Why Do Dogs Rub Their Face?

Why Do Dogs Rub Their Face?

If your dog keeps rubbing their face on things—the carpet, grass, furniture, or even you—pay close attention. Dog face rubbing can be a sign of an underlying issue that requires treatment.

So why do dogs rub their face and what should you do about it? Here’s what you need to know.

Dog Face Rubbing: What’s Normal?

Dog face rubbing is less common than it is in cats. However, that doesn’t mean that dogs never rub their face on stuff.

Dogs may rub their face for medically unconcerning reasons, such as scratching a quick itch, displaying affection, scent marking, or enjoying the smell of something stinky. 

Happy dogs may rub their faces in the grass when they’re let outside, adds Leslie Sinn, DVM, DACVB, who runs Behavior Solutions in Ashburn, Virginia. But typically, that behavior is not so face-focused. The dog is sort of rubbing their whole body over the grass, including their back and belly, when they’re feeling excited and playful.

When your dog is fixated on rubbing their face, however, it’s most likely a sign that something isn’t quite right. One way to test this is to try and distract your dog with food or a favorite toy, suggests Elizabeth Drake, DVM, DACVD, a veterinary dermatologist and associate professor at the University of Tennessee College of Veterinary Medicine. Think about whether your dog is food-motivated or play-motivated when choosing an appropriate distraction. If the distraction doesn’t work, and your dog continues to rub their face, it could be indicative of pain or discomfort.

Some dogs may vocalize while scratching or rubbing their face, which could provide another clue that there is a physical ailment causing the behavior, Dr. Drake adds.

Why Do Dogs Rub Their Face?

Dogs may rub their face on furniture, the carpet, or other surfaces for a variety of reasons, such as allergies, external parasites, infections, or pain. 

Dogs often rub their faces because they are itchy. Allergies are one of the most common causes of itching in dogs. If you tend to see a seasonal pattern in this type of behavior, it’s likely a sign that environmental allergies are the culprit, Dr. Sinn says. “If an owner reports a spike in the fall, the cause is probably grasses. In the spring, it’s tree pollen,” she adds.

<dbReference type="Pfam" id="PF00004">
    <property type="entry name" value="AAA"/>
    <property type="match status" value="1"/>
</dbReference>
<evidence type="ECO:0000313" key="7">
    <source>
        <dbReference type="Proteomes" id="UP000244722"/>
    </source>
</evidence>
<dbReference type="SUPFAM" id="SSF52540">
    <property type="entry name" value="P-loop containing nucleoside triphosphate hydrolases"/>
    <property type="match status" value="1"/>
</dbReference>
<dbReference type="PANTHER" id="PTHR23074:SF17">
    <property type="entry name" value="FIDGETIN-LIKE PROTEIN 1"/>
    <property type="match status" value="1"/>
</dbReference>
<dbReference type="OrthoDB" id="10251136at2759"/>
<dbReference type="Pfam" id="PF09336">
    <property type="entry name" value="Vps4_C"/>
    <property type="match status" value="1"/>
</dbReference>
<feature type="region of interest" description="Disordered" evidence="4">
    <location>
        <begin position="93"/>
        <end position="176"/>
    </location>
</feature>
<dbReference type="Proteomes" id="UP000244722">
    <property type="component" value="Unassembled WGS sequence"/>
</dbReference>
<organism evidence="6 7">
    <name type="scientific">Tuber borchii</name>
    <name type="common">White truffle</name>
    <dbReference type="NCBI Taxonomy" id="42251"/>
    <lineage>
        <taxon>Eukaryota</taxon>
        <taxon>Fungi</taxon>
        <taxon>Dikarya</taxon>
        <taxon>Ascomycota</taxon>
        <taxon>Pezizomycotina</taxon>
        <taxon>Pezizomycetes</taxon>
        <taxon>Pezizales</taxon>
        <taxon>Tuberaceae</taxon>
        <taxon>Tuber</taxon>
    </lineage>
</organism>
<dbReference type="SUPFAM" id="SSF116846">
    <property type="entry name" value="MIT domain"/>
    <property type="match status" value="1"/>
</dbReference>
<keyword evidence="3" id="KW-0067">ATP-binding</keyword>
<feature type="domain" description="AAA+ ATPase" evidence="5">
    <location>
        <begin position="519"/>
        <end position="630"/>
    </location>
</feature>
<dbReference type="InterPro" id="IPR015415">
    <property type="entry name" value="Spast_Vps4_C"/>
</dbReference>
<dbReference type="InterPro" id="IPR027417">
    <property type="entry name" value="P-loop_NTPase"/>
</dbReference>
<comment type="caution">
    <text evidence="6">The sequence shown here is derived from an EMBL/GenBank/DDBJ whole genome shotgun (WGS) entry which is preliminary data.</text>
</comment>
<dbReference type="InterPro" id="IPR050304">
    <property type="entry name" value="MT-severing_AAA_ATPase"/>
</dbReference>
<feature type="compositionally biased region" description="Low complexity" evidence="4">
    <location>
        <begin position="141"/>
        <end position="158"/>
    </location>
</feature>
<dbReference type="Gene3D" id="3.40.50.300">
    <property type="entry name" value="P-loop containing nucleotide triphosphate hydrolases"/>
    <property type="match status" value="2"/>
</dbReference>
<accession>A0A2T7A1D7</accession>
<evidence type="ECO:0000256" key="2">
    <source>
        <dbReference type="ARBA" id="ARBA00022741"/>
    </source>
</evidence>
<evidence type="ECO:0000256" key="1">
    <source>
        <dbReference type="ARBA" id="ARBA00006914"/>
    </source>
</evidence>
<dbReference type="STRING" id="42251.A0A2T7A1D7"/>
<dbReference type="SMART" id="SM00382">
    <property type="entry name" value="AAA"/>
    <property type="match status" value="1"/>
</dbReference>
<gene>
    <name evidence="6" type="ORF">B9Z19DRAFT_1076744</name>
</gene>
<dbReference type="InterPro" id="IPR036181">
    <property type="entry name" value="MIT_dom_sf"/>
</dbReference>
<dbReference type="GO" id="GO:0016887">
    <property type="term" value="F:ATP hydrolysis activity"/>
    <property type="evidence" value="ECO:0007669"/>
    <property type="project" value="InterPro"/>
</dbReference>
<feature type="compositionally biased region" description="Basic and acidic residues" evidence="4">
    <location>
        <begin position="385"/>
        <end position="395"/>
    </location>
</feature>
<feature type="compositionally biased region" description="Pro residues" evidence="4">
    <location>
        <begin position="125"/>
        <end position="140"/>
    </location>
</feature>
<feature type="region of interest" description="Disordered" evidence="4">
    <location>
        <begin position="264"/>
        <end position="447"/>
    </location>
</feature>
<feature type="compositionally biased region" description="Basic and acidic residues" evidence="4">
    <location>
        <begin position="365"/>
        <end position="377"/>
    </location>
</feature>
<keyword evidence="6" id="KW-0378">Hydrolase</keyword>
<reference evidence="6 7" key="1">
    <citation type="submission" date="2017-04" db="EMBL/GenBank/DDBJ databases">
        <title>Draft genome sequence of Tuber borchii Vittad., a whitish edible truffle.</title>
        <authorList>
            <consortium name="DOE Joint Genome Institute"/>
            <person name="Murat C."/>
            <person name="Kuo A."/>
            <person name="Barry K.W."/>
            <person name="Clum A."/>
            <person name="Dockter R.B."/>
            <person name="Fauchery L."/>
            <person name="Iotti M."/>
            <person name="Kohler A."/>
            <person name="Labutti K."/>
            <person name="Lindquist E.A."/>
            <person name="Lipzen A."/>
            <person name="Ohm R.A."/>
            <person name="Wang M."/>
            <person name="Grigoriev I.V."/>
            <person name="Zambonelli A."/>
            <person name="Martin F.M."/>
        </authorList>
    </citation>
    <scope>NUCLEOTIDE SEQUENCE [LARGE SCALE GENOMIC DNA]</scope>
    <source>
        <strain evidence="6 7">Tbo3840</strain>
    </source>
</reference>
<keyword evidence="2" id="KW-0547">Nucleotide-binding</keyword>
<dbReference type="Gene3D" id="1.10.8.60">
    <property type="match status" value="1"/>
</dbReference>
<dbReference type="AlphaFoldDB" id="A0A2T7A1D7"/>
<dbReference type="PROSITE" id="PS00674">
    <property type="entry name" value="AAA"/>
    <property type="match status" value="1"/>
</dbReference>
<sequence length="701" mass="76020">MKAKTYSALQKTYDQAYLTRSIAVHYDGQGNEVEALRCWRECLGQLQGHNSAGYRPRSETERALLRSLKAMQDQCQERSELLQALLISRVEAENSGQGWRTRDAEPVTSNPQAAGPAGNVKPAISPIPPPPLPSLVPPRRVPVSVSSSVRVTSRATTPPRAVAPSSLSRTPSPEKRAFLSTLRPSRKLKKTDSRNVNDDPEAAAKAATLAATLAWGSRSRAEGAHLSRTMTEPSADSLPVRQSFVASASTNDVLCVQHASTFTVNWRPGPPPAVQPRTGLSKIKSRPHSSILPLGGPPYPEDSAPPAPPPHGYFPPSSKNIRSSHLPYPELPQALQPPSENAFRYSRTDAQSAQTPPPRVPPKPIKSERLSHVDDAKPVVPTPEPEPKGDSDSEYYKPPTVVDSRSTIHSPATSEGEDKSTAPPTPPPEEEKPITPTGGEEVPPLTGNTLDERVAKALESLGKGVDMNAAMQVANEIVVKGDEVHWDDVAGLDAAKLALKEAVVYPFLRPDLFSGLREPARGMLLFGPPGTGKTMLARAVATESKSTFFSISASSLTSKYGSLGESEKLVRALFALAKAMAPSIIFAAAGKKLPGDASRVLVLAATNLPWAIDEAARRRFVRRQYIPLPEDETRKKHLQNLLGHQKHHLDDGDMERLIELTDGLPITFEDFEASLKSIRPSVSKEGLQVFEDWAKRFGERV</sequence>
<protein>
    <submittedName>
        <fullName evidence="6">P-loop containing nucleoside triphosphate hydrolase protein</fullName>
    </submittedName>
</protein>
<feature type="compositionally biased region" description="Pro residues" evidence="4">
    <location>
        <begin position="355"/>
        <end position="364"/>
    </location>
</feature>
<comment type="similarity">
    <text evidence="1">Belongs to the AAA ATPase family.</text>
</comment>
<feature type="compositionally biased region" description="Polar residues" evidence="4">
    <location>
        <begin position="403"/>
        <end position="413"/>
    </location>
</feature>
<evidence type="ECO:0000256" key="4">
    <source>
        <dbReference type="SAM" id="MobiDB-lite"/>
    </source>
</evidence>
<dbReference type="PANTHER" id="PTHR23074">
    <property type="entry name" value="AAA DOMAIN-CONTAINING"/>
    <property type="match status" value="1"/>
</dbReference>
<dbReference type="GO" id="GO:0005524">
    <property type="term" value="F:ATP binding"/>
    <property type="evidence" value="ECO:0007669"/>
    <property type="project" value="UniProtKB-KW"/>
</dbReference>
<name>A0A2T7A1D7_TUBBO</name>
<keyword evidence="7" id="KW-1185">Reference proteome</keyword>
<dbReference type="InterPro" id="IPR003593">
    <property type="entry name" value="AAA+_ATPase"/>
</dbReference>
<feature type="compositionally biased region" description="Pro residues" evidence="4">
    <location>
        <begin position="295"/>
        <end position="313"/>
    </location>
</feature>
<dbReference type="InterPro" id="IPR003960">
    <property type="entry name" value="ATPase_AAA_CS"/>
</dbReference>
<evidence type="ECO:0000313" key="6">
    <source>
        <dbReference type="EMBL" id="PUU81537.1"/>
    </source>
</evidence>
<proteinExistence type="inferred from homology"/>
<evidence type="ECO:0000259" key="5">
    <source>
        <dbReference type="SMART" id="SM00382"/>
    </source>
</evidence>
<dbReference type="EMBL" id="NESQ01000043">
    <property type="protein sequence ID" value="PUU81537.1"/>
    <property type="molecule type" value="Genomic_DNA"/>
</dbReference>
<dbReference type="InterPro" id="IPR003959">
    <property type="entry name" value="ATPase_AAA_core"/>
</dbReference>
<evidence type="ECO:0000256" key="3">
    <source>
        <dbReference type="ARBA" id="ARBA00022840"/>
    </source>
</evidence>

If your dog has allergies, you may notice them excessively rubbing their face with their paws or against surfaces that create an easy, soothing friction to help relieve the itch. Dr. Sinn says it can be fairly easy to identify because it’s not a playful behavior. Terriers and Golden Retrievers seem to be especially cursed with allergic itch, Dr. Sinn says. “They really seem to have a tough time with allergies.”

External parasites, including fleas, sarcoptic mites, and ear mites, can also make dogs excessively itchy. Some dogs are hypersensitive to flea bites and experience a more severe reaction than other dogs. Mosquito bites and tick bites can also trigger itching and inflammation. 

If your dog appears to be pawing at or rubbing their eye on objects, this could be a sign of an eye allergy, eye infection, or another eye issue, such as ulcers or eyelids rolling inward (entropion). Similarly, if your dog appears to be focused on rubbing their ears, they could have an ear infection. 

Oral health problems, such as dental disease or infection in the lip folds, could also compel your dog to paw at their face or rub their mouth, Dr. Drake says. Other signs of dental problems in dogs include bad breath, red or swollen gums, swelling on the face, and decreased appetite.  “If the pet is only rubbing one side of the face and not both sides,” she says, “that implies something on that side of the face is causing discomfort, and thorough examination is indicated.”

Some pet parents may mistake head pressing in dogs as face rubbing. This is when a dog presses their head against a wall or other object, and is often due to a brain issue. Head pressing requires immediate medical attention. 

Why Does My Dog Rub His Face on Me?

Some dogs just like to be scratched and rubbed in general. Your dog may rub their face on you, — leaning in for scratching and petting. If pet parents reinforce the behavior, they may see an increase in the behavior, Dr. Sinn says.